How do you perform the primary caregiver function when your dementia parent has false negative delusions about you?

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My 90 year old mother who has COPD, congestive heart failure and dementia lives with us (me, my husband and my 9 year old daughter) and I'm fairly certain she was sundowning last night. It's the first time I've witnessed a behavior at this time of day that immediately made me think "sundowning," but that isn't to say it's the first time it's happened. I'm learning behaviors/terminology as we go.


So here's the scenario: Relatives had visited a few hours prior & the visit had been good. At dinnertime, mom was happily washing a few dishes in the sink (she loves this activity) & my husband asked her to move because he had something hot in his hands that needed to go into the sink. Her mood switched instantly. She stormed off her to bedroom & refused to eat dinner with us. The few words we could get her to speak to us (she loves a good silent treatment) conveyed that she'd never enter our kitchen again. (Oh, the drama! Story of my life with this woman.) My husband tried to hold back the eye rolls and apologize multiple times so we could have a peaceful family dinner, but she wasn't buying what he was selling and sulked in her room while we ate.


About an hour later I decided to spend some time with her & see how she was doing. She initiated a conversation about her parents. Specifically about their immigration from Poland & assimilation into the US culture. She specifically focused on how well they spoke English after a few years living in the US. I commented that, yes, that was quite an accomplishment seeing as how English is one of the hardest languages to learn. Boom! It was like some invisible lightening bolt shot through her room. Her entire mood shifted again - and this time WAY more dramatically, severely and instantly than the kitchen incident. She laid into me hard for "insulting and attacking her mother." She accused me of insinuating her mother was stupid. "My mother might not have been some college educated executive like you but she was an angel. How dare you talk about her like that!" She really ranted and raved. The more I tried to calm her down, the worse it got until she was full blown hysterical.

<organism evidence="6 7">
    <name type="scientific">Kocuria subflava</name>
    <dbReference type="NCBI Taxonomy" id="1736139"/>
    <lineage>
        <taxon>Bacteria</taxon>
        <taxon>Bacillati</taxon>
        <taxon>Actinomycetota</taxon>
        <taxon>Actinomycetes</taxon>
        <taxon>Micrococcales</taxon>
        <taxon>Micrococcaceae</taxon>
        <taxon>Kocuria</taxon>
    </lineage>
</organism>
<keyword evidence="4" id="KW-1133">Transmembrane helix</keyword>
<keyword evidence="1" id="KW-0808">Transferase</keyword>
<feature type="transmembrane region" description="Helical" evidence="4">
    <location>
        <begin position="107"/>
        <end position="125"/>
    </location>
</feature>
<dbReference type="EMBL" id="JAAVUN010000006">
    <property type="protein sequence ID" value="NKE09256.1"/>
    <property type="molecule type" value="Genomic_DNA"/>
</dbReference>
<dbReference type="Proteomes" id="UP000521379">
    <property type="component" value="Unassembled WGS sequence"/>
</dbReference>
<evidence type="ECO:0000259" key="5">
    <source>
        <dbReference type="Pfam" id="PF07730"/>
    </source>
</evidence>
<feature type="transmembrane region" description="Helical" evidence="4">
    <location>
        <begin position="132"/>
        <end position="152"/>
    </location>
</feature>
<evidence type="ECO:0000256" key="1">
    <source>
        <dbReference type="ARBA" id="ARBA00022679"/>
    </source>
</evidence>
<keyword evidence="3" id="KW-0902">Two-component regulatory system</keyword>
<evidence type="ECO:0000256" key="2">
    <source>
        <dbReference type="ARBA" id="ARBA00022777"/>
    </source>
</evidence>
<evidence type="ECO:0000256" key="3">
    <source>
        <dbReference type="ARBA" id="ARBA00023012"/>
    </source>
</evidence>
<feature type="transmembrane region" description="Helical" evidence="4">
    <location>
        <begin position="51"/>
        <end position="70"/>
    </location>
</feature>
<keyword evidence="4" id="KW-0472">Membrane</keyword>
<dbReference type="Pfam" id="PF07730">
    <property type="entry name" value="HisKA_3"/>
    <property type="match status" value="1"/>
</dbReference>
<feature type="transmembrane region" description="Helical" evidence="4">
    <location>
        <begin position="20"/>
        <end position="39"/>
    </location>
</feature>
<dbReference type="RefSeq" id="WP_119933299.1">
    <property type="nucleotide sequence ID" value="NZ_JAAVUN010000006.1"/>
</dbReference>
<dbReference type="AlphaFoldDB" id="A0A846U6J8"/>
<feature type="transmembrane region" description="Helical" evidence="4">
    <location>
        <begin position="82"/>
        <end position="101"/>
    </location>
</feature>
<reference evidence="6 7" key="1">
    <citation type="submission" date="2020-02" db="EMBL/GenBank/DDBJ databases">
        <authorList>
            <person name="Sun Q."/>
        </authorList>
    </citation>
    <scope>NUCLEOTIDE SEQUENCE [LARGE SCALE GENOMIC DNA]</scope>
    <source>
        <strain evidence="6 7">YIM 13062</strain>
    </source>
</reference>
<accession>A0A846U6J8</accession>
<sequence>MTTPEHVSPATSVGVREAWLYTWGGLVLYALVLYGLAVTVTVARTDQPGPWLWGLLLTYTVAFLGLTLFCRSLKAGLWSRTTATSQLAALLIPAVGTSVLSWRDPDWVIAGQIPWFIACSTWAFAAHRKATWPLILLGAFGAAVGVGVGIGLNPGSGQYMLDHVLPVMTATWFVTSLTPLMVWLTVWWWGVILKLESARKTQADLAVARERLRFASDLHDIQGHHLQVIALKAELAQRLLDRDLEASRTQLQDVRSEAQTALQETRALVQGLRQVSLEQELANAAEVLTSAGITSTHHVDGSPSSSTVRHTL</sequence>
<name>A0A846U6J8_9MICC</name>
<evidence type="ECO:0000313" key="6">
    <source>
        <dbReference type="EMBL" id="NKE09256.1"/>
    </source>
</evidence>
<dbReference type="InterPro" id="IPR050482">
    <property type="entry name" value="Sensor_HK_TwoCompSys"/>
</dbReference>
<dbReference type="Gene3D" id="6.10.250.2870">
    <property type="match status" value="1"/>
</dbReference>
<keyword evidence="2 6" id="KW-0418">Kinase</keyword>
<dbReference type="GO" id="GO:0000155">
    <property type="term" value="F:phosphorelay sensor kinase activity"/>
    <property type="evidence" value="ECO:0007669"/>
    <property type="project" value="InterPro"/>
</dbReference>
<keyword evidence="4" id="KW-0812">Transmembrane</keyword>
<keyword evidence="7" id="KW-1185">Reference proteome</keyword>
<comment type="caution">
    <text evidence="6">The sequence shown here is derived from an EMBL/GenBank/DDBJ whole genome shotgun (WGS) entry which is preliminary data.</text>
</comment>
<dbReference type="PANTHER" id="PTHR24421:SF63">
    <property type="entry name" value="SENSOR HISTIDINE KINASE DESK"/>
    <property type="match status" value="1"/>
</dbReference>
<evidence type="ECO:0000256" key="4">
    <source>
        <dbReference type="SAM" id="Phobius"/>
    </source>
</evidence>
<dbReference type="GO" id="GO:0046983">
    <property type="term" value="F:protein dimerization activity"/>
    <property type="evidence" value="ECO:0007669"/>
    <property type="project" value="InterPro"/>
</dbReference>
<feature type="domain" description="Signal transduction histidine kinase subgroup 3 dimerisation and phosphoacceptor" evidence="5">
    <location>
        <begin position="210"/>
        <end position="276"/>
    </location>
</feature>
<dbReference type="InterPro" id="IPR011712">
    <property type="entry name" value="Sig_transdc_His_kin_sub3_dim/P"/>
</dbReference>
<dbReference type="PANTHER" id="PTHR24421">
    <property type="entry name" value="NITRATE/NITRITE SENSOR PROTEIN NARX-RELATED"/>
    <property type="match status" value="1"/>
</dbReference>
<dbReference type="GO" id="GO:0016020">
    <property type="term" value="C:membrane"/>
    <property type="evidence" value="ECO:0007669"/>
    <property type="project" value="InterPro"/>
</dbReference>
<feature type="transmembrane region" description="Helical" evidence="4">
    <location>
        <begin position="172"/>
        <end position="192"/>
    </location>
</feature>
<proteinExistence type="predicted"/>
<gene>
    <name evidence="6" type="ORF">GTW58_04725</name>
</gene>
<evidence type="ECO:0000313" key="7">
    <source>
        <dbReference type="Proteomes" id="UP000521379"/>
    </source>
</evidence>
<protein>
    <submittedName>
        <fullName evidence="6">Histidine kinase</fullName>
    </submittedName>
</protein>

I should've walked away but it was bedtime and I didn't want to leave her in this state alone (her bedroom is only one on the 1st floor. So, I raised my voice because she wouldn't pause in her rant to take a breath and I wanted her to hear and understand what I had really said, a compliment about her parents. She did hear me and just lost it. She started sobbing like the day my father died. She kept ranting too but at that point I could not understand anything she was saying to me. My husband came into the room, took one shocked look at her and told me to leave the room. He closed the door behind him and refused to let me back in to try to settle her down. He told me there's nothing more we can do, she's up in her own head and we need to just let her wear herself out. So we went to bed. This morning there was a letter from her waiting for me on the kitchen table. It started with an apology but pretty immediately afterward devolved into something entirely different. Crazy stuff. "You live in a new world and I should know better because you know everything. All I've ever wanted so badly is just to go shopping with my daughter but that's just a stupid silly dream." [Side note: I've spent over 500 bloody dollars this week alone because she wanted new clothes for fall. And yes, I know dementia = brain damage but mother plunker, give me a break]. "You can take all that I have. You've already sold my house for far less than I paid for it. Take everything and leave me with nothing. You want the money not a mother." [Of course this financial stuff is also untrue but I've given up trying to explain math to a dementia patient] "I'm going to sit by the window in my room and never speak again. When people call to chat with me just tell them that we've decided it's best if you never have to tolerate my voice again. Now I will know better and will stay out of your way and never make a sound again for as long as I live. I'm sorry for being such a rotten mother." Great way to start the day, huh? And mind you....grammar, punctuation, spelling, penmanship...all on point for the most part. So anyway...there's this current sh*t show of dysfunction thanks to dementia. But the larger problem is that this is just the latest in a long series of delusions that my mother has wherein I am the villain always verbally attacking her in some way and she's the victim. "Go ahead, take it all from me." God, the things she's said about me over the years. I always thought she was just a spiteful, lying a-hole but now I think the dementia has gone back way, way longer than we suspected. Regardless, how do you perform the primary caregiver function when your dementia parent has false negative delusions about you? Any tips?

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Im guessing your mother is a bit -
or a lot like mine was. High drama, manipulations and tantrums.

So, do know that just because your mother finally gets placed in a nursing home - things don’t automatically become easier and more peaceful. In fact, in some ways things become even more complicated.